Short term victories can be scored with gimmicks, but the long term battle is not going to be won on those terms. Once the race begins in earnest voters will look to two men to see which of them has the answer. The media will do its best to make one of those men look like an idiot, a bigot, a buffoon and a complete failure. And it will do it best to make the other man who actually is an idiot and a failure look like an inspirational genius.

Will the public buy it? Last time around they bought into the idea that inexperience is an asset and that a state senator from one of the most corrupt states in America was more qualified to take the helm during a national emergency than a respected senator and veteran. They also bought into the idea that Sarah Palin was a dunce and Joe Biden.was a respected expert on foreign policy.

That doesn't mean the race is hopeless, it means that it's our race to lose. And it's going to be lost or won on ideas, not on personalities.

If the election is as devoid of substance and as fixated on personalities as it is now ,then Obama is as good as in the White House because the media will shape the narrative of personalities until the other man is widely considered to be an punchline. The only way to change that is to go back to the old rules and make this an insurgency of ideas.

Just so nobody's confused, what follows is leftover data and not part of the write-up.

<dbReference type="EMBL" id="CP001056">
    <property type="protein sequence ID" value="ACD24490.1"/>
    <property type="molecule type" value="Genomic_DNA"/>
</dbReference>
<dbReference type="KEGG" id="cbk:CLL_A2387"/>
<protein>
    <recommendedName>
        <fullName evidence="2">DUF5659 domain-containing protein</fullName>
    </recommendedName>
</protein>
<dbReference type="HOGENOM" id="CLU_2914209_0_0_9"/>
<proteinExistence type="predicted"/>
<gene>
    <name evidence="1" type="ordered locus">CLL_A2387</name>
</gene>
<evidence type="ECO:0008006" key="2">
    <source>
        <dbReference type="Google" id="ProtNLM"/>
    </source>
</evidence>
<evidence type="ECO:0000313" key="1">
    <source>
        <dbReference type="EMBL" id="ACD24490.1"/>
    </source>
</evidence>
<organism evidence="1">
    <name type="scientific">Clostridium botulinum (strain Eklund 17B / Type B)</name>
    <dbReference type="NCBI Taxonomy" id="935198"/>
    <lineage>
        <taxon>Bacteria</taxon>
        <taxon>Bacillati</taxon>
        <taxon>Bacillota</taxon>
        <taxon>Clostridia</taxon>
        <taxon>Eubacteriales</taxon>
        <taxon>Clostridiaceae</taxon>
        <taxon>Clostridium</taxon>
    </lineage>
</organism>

The media is not afraid of Cain, Perry, Romney, Gingrich or the rest of the gang. None of them are Reagan and even if they were, the media could still destroy them. What they are afraid of is ideas. Men come and go, but principles count. The left isn't in this because they believe in one man, but because they believe in the revolution. It's the rise of "right-wing populism" that they are afraid of. They are arrogant elitists who look down on everyone else and condescend to them and fear them.

What keeps them up at night is a man who can step forward, lay out all the common sense ideas that they have worked so hard to discredit in front of the public and step off the stage to their cheers. They know it can happen and they expect it to happen because they know quite well how unpopular the menu of ideas on the left side of the plate are.